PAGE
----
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Chris Gilchrist: Scrap your psychometric risk questionnaires

The more I think about psychometric risk questionnaires the less useful they appear. My view is advisers would do better to dispose of them and spend more time thinking about risk capacity.

Purveyors of psyquests will tell you their questionnaires are constructed to give consistent results. Your client will emerge with the same attitude to risk next year as today. They claim they are measuring a stable personality trait.

As Keith Armstrong makes clear in a recent paper on risk (available from keith@arm-strongfinancial.co.uk), the designers simply assume the trait exists and then set about creating measures. The academic literature provides no convincing evidence for such a trait. Moreover, if the trait never changes, what can it usefully predict?

Faced with the evidence of clients’ changing tolerance of risk, the psychies say people’s perception of risk changes in response to events and that their appetite for, or tolerance of, risk therefore changes also. But the attitude to risk derived from the psyquest is not predictive of such changes, their direction or magnitude. So what use is it?

The answer is that you can map the five, seven or 10 ATR profiles derived from a psyquest on to a similar number of profiles corresponding to an asset allocation mix. This is what most risk-profiling tools did until the FSA issued its warning last year. Now they do not make such a direct link – or they wrap a lot of cautionary blurb around the process.

As Armstrong asks, what is the logic of this mapping? Why does someone who has an ATR profile of three get a cautious asset allocation? What justification is there for saying this ATR is consistent with a 30 or 40 per cent exposure to equities?

The answer is there is none, the two scales are simply made to fit onto each other. You can divide the ATR into as many segments as you like, likewise asset allocation mixes. Depending on the assets you choose and the way you measure volatility – weekly, monthly or quarterly – you will end up with a different risk-return map. Depending on how you weight answers to the questionnaire, you can allocate people to an ATR of three, four or five on a 10-segment scale. Neither scale is scientifically validated or supported by any convincing practical evidence.

All you can say in favour of psyquests is that they confirm what a good adviser knows as a result of knowing their client but they do not validate any specific asset allocation for a client any more than the adviser’s knowledge of their client validates it.

The best determinant of a suitable asset allocation is not attitude to risk but capacity for loss or for a shortfall from what is needed to meet a client’s goals. I was interested to note the process created for Sanlam by Rick Eling uses the crunch question on what level of loss the client can accept to override any input from the adviser or the psyquest.

This is the correct approach and I expect more advisers to adopt similar methods once they realise psyquests do not protect them from client claims for losses due to taking on more risk than was appropriate.

Chris Gilchrist is director of FiveWays Financial planning. He edits the IRS report newsletter and is the author of the Taxbriefs Guide, The Process of Financial Planning

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Comments

There are 9 comments at the moment, we would love to hear your opinion too.

  1. man on the moon 15th June 2012 at 10:41 am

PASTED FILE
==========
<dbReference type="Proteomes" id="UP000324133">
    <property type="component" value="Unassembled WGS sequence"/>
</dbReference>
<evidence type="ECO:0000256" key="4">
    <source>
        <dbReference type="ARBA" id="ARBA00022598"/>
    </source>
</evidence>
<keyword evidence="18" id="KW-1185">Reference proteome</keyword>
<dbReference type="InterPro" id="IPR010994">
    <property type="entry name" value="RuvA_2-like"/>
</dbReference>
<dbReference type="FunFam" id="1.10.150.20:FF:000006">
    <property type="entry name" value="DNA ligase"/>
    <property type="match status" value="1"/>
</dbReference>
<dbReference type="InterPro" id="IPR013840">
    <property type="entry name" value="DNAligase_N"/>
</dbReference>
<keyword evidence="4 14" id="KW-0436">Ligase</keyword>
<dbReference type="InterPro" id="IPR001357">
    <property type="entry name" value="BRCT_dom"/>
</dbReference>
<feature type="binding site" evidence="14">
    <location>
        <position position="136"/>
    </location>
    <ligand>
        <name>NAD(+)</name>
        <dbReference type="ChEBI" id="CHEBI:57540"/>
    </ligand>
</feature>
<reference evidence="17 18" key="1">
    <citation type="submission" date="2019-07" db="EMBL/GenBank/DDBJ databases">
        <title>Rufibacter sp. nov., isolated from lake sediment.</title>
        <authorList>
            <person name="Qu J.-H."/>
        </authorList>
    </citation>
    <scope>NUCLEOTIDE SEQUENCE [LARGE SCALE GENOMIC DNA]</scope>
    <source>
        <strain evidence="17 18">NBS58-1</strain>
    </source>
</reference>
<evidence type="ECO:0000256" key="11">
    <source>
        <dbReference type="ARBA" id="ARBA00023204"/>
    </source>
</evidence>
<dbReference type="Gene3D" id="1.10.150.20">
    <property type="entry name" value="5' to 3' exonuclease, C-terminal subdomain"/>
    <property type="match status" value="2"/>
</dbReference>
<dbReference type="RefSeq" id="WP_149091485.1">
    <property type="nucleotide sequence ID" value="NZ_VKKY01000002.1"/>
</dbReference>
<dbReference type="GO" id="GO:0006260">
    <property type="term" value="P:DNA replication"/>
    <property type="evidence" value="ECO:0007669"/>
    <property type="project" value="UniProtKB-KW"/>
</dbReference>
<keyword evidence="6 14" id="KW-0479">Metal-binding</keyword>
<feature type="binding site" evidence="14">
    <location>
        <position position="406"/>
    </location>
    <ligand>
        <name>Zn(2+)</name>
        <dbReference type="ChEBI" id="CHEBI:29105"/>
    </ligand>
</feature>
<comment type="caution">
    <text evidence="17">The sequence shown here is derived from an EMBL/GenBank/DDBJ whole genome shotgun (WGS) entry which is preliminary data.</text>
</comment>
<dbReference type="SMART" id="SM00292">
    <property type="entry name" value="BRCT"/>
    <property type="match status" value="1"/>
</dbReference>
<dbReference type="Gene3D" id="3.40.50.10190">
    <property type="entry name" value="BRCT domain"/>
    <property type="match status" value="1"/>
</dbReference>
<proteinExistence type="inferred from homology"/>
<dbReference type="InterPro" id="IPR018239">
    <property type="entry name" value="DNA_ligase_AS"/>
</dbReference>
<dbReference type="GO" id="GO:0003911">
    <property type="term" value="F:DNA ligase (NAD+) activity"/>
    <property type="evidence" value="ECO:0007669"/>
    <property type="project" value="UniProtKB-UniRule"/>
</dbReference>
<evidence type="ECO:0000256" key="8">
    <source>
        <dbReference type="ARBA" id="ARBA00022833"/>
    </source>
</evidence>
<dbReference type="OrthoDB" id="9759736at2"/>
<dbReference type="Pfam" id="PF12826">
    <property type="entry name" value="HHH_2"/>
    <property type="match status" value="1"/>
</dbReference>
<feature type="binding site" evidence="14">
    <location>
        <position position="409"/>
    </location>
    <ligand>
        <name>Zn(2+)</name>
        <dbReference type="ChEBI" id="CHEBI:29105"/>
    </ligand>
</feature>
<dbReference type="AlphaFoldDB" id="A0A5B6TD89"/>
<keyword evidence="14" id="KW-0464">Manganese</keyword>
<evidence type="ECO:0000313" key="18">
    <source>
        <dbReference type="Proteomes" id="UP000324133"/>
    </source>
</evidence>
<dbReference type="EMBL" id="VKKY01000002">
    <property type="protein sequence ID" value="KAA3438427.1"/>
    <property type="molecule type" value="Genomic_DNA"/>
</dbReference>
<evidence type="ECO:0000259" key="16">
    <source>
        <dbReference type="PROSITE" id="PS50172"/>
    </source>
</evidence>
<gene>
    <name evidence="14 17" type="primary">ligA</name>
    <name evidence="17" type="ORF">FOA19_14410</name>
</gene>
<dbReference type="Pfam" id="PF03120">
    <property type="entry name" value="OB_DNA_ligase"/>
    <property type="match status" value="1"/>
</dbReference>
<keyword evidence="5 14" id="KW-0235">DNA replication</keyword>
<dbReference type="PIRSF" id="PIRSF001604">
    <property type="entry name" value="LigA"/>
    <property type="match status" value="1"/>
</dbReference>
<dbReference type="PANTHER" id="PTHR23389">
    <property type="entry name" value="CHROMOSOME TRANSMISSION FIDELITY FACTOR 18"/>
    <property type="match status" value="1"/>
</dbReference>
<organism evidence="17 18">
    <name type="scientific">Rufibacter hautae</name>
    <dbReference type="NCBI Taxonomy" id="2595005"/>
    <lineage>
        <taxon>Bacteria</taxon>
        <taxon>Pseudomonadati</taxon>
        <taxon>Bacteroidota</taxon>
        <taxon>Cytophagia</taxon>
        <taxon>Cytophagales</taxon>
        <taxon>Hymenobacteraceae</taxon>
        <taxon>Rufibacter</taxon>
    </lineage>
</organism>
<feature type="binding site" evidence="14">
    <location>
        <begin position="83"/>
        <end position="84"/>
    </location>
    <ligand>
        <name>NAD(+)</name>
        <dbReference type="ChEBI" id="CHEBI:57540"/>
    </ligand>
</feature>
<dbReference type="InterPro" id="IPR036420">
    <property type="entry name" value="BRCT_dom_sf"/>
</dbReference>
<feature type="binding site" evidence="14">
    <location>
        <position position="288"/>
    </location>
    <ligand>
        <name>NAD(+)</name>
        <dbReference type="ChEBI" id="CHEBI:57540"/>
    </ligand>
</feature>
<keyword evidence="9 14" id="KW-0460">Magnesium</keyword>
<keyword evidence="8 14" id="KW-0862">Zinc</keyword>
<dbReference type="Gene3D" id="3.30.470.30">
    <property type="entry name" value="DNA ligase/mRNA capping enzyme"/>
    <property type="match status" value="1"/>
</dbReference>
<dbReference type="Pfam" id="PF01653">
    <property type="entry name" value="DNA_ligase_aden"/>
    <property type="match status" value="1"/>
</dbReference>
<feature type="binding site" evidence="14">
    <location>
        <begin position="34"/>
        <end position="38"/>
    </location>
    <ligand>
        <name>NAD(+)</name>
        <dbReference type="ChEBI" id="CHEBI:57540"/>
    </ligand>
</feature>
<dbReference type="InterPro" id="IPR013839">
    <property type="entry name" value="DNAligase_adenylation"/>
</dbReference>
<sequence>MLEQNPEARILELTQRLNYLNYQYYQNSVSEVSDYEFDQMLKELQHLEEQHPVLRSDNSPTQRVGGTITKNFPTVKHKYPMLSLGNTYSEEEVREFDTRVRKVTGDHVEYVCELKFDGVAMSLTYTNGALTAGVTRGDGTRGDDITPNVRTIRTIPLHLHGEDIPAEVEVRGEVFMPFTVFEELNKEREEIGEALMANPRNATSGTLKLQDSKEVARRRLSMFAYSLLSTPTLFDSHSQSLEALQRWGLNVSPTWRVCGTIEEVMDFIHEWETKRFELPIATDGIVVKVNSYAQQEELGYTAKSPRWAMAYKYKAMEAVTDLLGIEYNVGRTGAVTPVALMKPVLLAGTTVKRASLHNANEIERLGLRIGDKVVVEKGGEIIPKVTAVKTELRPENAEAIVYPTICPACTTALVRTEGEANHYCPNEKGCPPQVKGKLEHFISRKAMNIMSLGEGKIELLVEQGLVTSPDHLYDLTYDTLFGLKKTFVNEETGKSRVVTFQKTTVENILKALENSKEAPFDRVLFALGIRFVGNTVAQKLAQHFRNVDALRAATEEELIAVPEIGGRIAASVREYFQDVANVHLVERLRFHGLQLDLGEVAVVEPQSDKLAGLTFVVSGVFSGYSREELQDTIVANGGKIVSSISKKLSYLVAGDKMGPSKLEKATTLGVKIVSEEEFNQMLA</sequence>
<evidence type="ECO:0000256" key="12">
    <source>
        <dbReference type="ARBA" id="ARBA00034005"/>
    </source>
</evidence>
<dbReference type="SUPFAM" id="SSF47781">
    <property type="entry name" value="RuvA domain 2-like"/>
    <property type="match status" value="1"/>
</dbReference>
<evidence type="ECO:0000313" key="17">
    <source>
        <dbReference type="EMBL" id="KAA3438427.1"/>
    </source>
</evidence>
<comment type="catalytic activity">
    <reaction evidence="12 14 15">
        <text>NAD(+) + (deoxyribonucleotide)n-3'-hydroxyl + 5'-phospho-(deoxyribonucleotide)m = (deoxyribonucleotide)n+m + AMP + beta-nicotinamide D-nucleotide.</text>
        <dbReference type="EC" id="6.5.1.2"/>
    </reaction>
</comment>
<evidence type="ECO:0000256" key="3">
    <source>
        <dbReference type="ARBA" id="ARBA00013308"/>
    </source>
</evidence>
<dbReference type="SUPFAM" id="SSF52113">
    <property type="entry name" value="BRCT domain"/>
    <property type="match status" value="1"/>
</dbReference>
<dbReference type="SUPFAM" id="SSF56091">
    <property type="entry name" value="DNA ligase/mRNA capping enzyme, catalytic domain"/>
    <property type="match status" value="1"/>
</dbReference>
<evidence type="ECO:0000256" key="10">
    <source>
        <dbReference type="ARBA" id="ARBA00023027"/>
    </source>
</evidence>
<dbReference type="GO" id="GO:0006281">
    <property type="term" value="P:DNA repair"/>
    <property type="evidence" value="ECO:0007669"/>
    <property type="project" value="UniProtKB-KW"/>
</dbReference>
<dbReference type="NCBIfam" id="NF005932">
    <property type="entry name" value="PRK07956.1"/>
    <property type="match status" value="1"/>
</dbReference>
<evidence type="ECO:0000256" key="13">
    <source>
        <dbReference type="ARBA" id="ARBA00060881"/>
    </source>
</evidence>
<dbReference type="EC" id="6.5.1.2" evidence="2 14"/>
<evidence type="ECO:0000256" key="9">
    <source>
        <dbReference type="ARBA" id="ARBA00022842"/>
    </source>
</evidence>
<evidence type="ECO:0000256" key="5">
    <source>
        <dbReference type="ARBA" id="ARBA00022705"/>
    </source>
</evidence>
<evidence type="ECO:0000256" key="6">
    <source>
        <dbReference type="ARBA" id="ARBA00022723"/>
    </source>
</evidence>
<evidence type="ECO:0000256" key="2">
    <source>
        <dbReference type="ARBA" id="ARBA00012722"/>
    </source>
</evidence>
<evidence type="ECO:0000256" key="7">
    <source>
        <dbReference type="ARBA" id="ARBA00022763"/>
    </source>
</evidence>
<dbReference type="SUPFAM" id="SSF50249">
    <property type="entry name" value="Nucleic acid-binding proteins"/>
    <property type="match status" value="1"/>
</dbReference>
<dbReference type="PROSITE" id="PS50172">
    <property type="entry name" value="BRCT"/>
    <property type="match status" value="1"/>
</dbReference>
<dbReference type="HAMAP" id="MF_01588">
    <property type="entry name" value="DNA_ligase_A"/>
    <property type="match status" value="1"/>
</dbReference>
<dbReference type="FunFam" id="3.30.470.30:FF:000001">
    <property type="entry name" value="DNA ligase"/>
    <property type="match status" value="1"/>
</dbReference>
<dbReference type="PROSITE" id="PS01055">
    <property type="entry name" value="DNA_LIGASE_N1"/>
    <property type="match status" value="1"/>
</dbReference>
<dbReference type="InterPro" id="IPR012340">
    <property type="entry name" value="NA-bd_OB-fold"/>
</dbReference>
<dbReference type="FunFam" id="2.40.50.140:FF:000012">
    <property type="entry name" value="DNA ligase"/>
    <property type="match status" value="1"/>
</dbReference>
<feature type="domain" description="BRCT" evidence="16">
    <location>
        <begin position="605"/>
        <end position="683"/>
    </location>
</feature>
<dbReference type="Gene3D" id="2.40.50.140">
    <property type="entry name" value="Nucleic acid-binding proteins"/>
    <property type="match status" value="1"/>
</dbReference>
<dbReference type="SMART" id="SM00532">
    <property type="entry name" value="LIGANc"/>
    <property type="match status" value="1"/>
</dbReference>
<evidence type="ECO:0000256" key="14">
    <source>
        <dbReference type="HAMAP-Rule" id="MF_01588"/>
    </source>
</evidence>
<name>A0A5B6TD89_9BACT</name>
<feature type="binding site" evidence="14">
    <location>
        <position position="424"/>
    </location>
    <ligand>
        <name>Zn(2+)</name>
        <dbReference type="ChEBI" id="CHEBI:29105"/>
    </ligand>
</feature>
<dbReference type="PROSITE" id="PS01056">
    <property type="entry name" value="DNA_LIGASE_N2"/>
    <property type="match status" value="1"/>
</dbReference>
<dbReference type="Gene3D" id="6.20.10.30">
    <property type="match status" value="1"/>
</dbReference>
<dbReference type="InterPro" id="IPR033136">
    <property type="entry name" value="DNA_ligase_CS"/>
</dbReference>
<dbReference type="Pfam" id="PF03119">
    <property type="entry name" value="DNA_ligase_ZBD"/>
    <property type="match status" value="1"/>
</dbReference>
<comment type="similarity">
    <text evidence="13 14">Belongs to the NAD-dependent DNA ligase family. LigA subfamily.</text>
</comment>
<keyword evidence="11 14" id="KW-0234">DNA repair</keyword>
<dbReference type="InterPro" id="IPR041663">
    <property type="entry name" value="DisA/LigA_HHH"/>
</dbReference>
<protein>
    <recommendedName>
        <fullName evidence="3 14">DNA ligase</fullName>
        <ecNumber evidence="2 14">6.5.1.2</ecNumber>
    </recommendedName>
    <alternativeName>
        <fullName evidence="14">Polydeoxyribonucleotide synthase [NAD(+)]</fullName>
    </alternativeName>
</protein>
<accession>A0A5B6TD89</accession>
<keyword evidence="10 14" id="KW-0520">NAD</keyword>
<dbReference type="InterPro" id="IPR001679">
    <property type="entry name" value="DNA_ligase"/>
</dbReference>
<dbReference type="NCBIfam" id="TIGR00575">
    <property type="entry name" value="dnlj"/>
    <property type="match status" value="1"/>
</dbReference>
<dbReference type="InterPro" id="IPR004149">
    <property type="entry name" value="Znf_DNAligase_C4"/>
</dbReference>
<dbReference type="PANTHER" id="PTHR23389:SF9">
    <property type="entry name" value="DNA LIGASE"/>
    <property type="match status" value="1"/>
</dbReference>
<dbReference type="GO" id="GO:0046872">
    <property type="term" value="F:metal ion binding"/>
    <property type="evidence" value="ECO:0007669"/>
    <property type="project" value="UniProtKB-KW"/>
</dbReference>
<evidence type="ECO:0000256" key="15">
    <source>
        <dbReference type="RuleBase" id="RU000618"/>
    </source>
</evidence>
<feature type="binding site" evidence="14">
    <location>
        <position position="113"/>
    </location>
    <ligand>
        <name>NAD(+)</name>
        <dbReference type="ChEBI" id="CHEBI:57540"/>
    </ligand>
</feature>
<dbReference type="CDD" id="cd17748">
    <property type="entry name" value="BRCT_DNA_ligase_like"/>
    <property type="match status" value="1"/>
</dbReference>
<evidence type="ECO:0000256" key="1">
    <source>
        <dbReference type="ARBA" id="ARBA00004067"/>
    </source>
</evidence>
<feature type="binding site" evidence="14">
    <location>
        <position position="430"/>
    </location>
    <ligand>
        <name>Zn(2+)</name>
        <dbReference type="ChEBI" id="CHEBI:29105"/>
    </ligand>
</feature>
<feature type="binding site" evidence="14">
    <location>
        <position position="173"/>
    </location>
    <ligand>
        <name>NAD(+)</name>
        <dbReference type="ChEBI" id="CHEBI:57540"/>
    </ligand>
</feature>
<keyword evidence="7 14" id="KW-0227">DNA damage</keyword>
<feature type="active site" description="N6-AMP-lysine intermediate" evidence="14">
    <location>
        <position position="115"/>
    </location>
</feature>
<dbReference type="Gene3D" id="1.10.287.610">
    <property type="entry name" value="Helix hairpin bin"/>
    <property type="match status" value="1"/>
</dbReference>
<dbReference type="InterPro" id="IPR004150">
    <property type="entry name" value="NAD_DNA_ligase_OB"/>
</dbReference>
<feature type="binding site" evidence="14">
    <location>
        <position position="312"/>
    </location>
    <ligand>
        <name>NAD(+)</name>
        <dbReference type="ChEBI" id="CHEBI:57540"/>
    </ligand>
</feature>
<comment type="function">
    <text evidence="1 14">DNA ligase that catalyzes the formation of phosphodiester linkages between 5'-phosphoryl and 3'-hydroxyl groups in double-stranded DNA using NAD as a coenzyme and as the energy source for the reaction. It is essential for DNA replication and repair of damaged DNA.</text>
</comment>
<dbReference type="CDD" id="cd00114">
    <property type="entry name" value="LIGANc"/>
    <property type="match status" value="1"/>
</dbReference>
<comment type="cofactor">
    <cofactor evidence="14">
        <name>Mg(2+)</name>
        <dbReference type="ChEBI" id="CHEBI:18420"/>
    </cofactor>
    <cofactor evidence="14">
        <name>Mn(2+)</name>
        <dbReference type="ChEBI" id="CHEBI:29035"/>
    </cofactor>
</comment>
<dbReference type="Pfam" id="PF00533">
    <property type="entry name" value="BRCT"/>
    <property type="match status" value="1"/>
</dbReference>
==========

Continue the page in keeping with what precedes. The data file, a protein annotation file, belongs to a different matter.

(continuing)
No doubt the same FSA will change their minds again on what they consider good practice.

    Previously it was good practice to use an ATR q’aire/psychtest with an asset allocation model following on.

    Sic Pension swithing review doc.

    An Advisor always needs a healthy dose of realism in all matters and this is just another one.

    Sticking 15% in commercial property is not always a great idea as some AA models suggest nor sticking 80% in UK fixed interest when it is historically over priced.

  2. Interesting article but misses the starting point. We need to define what risk is, how this is perceived through the eyes of the client first and foremost. Risk means different things to different people, we therefore have a need to;
    1. Ensure advisers are well equipped to ask the right questions
    2. Any ‘tool’ that is used has to be supported empirically
    3. Advisers have to understand their own definition and tolerance to risk to avoid ‘transference’
    4. Behavioural economics needs to be understood, explored and applied to ensure loss aversion, disposition and mental accounting are managed.

    Only then can we gain a better insight into the clients views around loss capacity and ultimately their informed consent. If you don’t have this at any stage, then walk away.

  3. Baby and bathwater comes to mind. I have some sympathy with your perspective, but ATR questionnaires are tools and an aid to a proper discussion. As with all things, some are better than others. The better tools all make this very clear as have the FSA.

    You are absolutely right to raise the issue of capacity for loss, but be warned that this too is somewhat wooly… in reality you could lose everything and live in a tent…but great financial planning (and I mean proper planning!) identifies what a client needs to support their selected lifestyle – generating their number. You can bung in plan B, C and D if you like to model doomsday scenarios and still identify how much is enough. This then informs the required investment return (which may even be negative!) which then prompts the question, not just how much risk, but why take any! (for those in such a position)… the tools merely help the discussion, they are not meant to be prescriptive. An advisers professional judgement will then inform what action to take, but be warned, chasing HNW clients and basing your revenue stream on FUM may prove a bit silly if your impartial result is – reduce investment exposure. So the real risk warning is failing to do the planning properly in the first place and then failing to identify what return is really needed.

  4. Risk is defined thus “expose (someone or something valued) to danger, harm, or loss”